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NASA Mars rover weathers monster dust storm

NASA's Opportunity rover will aim to survive the Martian cold.

This global map of Mars shows the dust storm sweeping across the landscape. The blue dot near the center shows Opportunity's location.

NASA/JPL-Caltech/MSSS

It's hard to complain about Earth weather once you realize just how crazy it can get on Mars. 

A dust storm larger than the continent of North America is currently plaguing the Red Planet. NASA announced on Friday the suspension of science operations for the Opportunity rover while it waits for the storm to blow over.

NASA released a global map of Mars captured by the Mars Reconnaissance Orbiter on June 6. It shows the growing dust storm and a blue dot indicating the rover's approximate location. 

The Mars Reconnaissance Orbiter first noticed the storm building back on June 1. The MRO team warned the Opportunity team to get ready for the blast. The storm quickly grew to cover over 7 million square miles (18 million square kilometers) and swept across Perseverance Valley where Opportunity is located.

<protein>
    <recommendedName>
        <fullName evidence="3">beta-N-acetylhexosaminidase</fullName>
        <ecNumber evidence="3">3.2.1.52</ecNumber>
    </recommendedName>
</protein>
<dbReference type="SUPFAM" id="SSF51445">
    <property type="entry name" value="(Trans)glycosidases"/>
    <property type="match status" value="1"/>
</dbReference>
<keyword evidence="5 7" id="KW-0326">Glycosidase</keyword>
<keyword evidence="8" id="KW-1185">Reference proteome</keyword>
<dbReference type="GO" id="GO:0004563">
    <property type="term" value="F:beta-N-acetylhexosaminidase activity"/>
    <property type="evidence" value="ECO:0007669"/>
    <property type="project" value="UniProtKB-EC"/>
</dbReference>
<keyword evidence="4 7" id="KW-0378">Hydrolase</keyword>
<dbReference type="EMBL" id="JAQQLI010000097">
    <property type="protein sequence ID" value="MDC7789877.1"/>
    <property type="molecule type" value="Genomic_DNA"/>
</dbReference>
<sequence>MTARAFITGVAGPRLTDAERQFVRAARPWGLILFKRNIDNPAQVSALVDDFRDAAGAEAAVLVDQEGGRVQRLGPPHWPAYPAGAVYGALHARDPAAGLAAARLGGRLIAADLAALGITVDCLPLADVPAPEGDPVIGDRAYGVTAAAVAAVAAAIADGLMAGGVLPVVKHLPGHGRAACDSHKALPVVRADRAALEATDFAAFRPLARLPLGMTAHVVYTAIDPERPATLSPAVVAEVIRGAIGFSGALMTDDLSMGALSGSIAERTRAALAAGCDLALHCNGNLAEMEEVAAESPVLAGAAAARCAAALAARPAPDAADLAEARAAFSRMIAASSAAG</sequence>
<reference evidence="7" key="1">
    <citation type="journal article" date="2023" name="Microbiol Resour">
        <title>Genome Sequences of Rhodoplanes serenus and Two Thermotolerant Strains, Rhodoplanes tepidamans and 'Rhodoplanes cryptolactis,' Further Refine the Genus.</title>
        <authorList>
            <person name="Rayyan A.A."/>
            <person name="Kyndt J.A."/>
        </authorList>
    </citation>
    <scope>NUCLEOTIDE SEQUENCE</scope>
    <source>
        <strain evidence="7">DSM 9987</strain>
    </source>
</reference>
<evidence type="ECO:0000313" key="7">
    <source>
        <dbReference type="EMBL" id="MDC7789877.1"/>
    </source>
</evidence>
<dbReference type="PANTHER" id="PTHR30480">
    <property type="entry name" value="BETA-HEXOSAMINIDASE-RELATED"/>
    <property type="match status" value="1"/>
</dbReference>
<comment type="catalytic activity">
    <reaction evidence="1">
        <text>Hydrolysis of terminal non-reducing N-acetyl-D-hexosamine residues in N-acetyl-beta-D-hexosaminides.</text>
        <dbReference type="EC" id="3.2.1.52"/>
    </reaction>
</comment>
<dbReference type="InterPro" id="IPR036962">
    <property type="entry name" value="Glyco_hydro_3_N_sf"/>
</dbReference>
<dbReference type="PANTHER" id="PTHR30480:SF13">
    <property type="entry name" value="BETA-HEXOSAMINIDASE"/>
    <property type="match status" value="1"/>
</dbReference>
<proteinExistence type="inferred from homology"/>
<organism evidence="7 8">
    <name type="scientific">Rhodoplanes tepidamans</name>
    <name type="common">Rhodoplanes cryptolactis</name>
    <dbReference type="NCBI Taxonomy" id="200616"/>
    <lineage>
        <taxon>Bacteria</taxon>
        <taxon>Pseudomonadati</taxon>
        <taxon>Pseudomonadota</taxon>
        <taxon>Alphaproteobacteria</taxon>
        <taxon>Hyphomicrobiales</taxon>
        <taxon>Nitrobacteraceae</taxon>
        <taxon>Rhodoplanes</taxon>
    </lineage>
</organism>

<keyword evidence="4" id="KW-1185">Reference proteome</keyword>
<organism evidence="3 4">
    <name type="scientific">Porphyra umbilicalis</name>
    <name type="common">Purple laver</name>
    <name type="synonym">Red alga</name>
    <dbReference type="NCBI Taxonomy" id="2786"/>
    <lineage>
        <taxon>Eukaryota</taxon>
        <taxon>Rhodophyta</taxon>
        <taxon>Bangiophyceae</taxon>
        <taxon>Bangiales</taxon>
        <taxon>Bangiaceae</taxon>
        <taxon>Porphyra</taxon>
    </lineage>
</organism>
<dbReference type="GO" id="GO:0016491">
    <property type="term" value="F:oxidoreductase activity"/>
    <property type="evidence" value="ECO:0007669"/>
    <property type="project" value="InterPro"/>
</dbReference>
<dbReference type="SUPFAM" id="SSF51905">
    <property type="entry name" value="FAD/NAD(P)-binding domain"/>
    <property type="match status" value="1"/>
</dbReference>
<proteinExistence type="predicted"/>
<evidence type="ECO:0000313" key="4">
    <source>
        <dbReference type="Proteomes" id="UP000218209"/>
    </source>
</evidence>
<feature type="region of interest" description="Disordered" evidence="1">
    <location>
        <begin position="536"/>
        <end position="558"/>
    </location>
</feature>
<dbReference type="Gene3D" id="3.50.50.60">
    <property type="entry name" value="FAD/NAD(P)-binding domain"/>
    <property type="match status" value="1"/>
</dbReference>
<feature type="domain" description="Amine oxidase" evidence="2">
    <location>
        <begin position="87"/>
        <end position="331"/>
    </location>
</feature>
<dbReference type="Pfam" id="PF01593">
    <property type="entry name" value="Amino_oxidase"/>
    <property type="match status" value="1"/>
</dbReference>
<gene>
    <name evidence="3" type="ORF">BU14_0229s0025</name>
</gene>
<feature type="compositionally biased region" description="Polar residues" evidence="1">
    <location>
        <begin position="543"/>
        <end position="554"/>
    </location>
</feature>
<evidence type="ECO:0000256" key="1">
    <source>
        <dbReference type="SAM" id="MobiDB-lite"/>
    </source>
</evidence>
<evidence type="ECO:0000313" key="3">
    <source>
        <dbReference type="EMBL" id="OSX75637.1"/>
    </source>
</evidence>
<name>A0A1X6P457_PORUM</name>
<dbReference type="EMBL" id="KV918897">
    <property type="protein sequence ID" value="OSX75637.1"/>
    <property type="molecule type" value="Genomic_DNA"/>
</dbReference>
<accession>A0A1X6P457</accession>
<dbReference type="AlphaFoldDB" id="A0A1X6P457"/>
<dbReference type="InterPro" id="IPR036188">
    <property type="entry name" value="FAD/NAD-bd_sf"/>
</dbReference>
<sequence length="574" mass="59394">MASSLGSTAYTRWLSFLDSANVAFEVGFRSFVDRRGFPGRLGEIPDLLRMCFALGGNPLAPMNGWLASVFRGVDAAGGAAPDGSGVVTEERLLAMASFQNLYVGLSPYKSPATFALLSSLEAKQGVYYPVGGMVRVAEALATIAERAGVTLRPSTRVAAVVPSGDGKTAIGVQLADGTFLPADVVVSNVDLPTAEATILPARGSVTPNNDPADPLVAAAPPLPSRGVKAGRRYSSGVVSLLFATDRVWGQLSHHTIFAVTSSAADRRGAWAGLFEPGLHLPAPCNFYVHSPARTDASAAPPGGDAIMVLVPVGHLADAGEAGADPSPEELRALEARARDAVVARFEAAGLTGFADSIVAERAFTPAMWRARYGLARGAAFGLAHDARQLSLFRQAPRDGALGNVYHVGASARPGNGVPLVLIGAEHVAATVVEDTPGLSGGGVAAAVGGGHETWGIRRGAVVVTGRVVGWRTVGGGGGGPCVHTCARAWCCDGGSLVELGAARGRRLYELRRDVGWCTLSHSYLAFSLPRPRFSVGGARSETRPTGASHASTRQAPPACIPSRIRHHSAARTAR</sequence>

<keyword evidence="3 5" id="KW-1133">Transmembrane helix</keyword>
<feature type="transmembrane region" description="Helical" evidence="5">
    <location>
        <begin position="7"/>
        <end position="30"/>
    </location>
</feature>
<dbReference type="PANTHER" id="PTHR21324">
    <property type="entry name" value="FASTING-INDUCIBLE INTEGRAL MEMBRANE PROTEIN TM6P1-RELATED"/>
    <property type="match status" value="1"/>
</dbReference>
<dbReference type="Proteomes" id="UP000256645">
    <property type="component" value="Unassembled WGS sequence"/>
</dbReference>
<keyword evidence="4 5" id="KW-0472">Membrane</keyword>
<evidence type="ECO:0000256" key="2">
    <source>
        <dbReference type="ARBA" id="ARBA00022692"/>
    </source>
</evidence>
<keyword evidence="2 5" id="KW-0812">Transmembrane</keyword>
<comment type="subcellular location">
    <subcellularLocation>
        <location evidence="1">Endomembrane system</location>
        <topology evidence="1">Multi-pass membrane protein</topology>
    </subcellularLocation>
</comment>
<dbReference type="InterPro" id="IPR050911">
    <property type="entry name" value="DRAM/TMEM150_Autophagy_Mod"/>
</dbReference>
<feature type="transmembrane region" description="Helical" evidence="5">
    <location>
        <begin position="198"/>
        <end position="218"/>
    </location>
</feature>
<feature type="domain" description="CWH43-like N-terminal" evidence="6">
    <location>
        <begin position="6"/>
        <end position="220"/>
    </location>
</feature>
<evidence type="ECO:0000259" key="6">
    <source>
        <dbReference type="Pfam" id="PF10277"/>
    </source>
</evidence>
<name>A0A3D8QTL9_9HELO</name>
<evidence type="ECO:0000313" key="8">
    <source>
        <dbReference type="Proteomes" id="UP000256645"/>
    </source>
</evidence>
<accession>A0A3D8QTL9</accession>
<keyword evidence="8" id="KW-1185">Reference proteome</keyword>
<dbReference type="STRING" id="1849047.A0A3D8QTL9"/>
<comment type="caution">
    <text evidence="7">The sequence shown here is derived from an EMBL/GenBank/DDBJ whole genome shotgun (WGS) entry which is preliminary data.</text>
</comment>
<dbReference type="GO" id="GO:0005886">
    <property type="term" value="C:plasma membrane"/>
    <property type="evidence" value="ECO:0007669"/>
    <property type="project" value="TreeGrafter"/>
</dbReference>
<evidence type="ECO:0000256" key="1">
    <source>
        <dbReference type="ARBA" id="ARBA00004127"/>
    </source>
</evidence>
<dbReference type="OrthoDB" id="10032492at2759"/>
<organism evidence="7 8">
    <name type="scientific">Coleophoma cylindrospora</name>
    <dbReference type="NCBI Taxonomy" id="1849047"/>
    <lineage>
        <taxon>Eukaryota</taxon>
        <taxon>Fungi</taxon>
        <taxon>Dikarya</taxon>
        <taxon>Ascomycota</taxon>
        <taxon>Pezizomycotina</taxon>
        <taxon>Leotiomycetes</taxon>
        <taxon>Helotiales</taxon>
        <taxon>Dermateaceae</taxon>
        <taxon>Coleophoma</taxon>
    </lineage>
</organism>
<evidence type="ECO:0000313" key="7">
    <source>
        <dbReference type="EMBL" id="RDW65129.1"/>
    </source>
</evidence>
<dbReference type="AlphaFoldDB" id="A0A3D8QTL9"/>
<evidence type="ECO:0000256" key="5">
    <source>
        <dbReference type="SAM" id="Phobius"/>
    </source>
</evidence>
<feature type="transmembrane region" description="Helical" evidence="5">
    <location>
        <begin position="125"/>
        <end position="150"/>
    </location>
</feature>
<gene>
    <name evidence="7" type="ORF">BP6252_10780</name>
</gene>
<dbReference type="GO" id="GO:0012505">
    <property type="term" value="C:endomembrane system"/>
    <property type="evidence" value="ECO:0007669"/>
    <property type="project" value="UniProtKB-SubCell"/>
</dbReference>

The swirling dust is impacting Opportunity's solar panels, which it uses to recharge its batteries and power the heaters that allow the rover to function in the extreme cold conditions of Mars. NASA says the dust storm's effect is "comparable to an extremely smoggy day that blots out sunlight."   

"There is a risk to the rover if the storm persists for too long and Opportunity gets too cold while waiting for the skies to clear," says NASA.

The Curiosity rover team is also keeping tabs on the dust storm, even though it is located in the Gale Crater on the other side of the planet. 

"We expect that even if the storm dissipates before becoming a global dust storm, that the amount of dust in Gale will increase over the next several days," Curiosity team member Scott Guzewich wrote in an update last week.

As epic as this storm is, it's still smaller than a 2007 storm that forced Opportunity to hunker down for two weeks. The rover's current suspension of activity is expected to be temporary. The long-lived machine is a survivor. It landed on Mars in 2004 for a planned 90-day mission and is still going strong all these years later.

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